Scabies is an infectious disease in which tiny insects or parasitic mites called scabies fester under the skin. The wingless female burrows under the skin and lays up to three eggs per day. This causes zigzag marks to appear on the skin that become extremely irritated and itchy, and look like a red rash. The worst part is that the eggs that are laid then hatch and new mites begin the cycle all over again! If untreated, the female will continue to lay eggs for about five weeks.

If you are unfortunate enough to contract this disease, you will find the hands, wrists, armpits, buttocks, elbows, inner thighs, genital area and waist (belt line) to be the most commonly affected areas.

Scabies is usually spread through bodily contact and is thus most common in families or where people are in close contact with each other, e.g. flatmates or where lots of people live in one house. If someone contracts scabies it is necessary to wash all clothing (including underwear), bedding and towels in very hot water to assure the mites have been destroyed. Combs, brushes and anything else that your body has been in contact with should also be washed thoroughly.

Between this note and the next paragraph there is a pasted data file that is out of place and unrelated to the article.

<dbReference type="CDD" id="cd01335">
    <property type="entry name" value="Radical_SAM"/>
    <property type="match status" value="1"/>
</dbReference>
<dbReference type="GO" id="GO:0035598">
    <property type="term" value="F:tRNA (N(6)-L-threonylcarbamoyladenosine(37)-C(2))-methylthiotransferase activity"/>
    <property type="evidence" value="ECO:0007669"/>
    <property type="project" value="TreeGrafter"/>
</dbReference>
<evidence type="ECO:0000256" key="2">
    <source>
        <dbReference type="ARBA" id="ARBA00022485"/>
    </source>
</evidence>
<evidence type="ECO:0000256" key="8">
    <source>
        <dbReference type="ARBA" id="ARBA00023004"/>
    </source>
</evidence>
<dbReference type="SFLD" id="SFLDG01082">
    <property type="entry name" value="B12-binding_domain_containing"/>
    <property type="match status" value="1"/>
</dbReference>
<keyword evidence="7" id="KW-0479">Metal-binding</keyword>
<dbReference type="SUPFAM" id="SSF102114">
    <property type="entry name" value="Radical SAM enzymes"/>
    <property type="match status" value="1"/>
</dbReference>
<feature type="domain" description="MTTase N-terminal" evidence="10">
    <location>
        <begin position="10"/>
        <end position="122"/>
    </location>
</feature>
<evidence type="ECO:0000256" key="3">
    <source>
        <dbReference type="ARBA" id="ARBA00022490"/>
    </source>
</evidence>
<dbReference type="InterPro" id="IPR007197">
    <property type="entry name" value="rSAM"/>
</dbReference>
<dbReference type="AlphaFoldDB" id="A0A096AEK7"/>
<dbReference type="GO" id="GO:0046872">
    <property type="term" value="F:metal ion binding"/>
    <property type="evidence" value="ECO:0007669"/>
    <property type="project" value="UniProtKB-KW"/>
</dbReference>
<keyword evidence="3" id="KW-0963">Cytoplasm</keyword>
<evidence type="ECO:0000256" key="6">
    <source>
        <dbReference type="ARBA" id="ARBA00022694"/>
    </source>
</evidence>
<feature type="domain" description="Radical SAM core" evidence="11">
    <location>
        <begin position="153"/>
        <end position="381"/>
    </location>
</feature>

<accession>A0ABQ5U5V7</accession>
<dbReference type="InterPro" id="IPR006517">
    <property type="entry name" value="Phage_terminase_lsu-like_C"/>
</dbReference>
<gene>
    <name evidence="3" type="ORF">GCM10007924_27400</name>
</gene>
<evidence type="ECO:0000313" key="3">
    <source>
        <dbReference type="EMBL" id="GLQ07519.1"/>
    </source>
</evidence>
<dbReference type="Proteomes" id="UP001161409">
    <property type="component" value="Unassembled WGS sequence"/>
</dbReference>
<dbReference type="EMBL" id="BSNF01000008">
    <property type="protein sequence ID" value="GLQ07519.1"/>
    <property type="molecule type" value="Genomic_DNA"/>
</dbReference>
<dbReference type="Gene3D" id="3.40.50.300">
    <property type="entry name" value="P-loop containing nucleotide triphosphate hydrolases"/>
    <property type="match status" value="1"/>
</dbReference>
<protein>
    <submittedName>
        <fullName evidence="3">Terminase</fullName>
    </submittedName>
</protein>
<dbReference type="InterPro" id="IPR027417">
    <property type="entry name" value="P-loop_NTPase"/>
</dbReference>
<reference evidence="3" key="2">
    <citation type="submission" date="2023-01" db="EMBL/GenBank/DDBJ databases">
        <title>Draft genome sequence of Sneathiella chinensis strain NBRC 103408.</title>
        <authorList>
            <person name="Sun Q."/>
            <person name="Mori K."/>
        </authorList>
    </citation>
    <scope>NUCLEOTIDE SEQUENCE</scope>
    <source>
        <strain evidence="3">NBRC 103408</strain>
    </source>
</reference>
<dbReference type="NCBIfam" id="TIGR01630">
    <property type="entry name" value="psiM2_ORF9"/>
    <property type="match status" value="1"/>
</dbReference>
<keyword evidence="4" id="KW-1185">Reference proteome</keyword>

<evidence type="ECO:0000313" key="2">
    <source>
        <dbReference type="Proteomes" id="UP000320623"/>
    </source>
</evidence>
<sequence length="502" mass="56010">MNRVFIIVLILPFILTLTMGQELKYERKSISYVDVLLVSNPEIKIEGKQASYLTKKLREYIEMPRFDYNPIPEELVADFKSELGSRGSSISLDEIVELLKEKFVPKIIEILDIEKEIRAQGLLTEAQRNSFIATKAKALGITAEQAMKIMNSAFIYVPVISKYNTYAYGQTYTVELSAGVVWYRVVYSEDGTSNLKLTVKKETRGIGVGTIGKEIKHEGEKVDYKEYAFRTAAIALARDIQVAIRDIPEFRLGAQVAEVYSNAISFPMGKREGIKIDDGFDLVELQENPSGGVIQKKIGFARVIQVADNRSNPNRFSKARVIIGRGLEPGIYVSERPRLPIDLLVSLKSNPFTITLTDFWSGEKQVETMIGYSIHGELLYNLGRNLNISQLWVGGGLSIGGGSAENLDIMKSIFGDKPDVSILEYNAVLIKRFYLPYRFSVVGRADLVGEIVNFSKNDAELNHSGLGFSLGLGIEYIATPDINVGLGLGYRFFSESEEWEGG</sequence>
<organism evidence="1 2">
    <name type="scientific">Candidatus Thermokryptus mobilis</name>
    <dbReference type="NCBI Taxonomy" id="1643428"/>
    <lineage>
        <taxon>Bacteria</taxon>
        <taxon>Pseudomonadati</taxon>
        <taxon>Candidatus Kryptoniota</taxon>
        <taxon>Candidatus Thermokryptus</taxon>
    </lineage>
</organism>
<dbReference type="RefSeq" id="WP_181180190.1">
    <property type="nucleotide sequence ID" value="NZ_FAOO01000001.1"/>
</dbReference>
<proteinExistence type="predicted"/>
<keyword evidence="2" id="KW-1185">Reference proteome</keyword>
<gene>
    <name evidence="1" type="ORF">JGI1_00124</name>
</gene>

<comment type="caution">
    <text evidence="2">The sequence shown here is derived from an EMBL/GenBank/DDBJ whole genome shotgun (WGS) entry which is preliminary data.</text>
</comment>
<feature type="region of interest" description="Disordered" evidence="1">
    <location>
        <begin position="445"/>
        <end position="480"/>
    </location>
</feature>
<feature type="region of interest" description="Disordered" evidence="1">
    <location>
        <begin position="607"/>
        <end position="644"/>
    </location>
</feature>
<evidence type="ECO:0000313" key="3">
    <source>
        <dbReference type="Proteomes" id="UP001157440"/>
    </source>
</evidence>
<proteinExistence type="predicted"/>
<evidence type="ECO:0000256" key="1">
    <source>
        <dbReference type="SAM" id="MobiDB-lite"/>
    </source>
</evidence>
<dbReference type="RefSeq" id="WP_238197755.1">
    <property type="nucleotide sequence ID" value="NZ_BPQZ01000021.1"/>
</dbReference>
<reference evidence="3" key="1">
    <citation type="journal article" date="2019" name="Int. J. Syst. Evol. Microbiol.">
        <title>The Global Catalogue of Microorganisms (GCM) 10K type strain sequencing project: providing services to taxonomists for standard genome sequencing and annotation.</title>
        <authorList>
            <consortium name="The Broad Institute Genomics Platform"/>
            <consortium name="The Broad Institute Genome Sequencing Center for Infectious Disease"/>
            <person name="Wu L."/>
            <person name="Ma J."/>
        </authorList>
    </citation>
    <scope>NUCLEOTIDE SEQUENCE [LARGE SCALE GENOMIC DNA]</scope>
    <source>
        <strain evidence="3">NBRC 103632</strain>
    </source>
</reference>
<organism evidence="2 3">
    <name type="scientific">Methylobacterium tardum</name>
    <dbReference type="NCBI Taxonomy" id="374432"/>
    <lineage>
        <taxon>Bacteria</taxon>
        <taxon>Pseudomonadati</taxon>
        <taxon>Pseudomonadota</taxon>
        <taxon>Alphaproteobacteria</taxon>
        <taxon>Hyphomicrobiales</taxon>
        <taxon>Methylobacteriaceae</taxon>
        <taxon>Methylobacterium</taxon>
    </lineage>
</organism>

If you have caught scabies, the first thing you need to do is see your doctor or medical service. He or she will prescribe a special insecticide that you should apply to your body from the neck down after having washed, scrubbed and dried all affected areas. After ridding yourself of the mites, it is important to periodically check for reinfection. If the mites return, repeat the procedure.
It is important that everyone in the house gets treated at the same time to make sure all scabies are gone.

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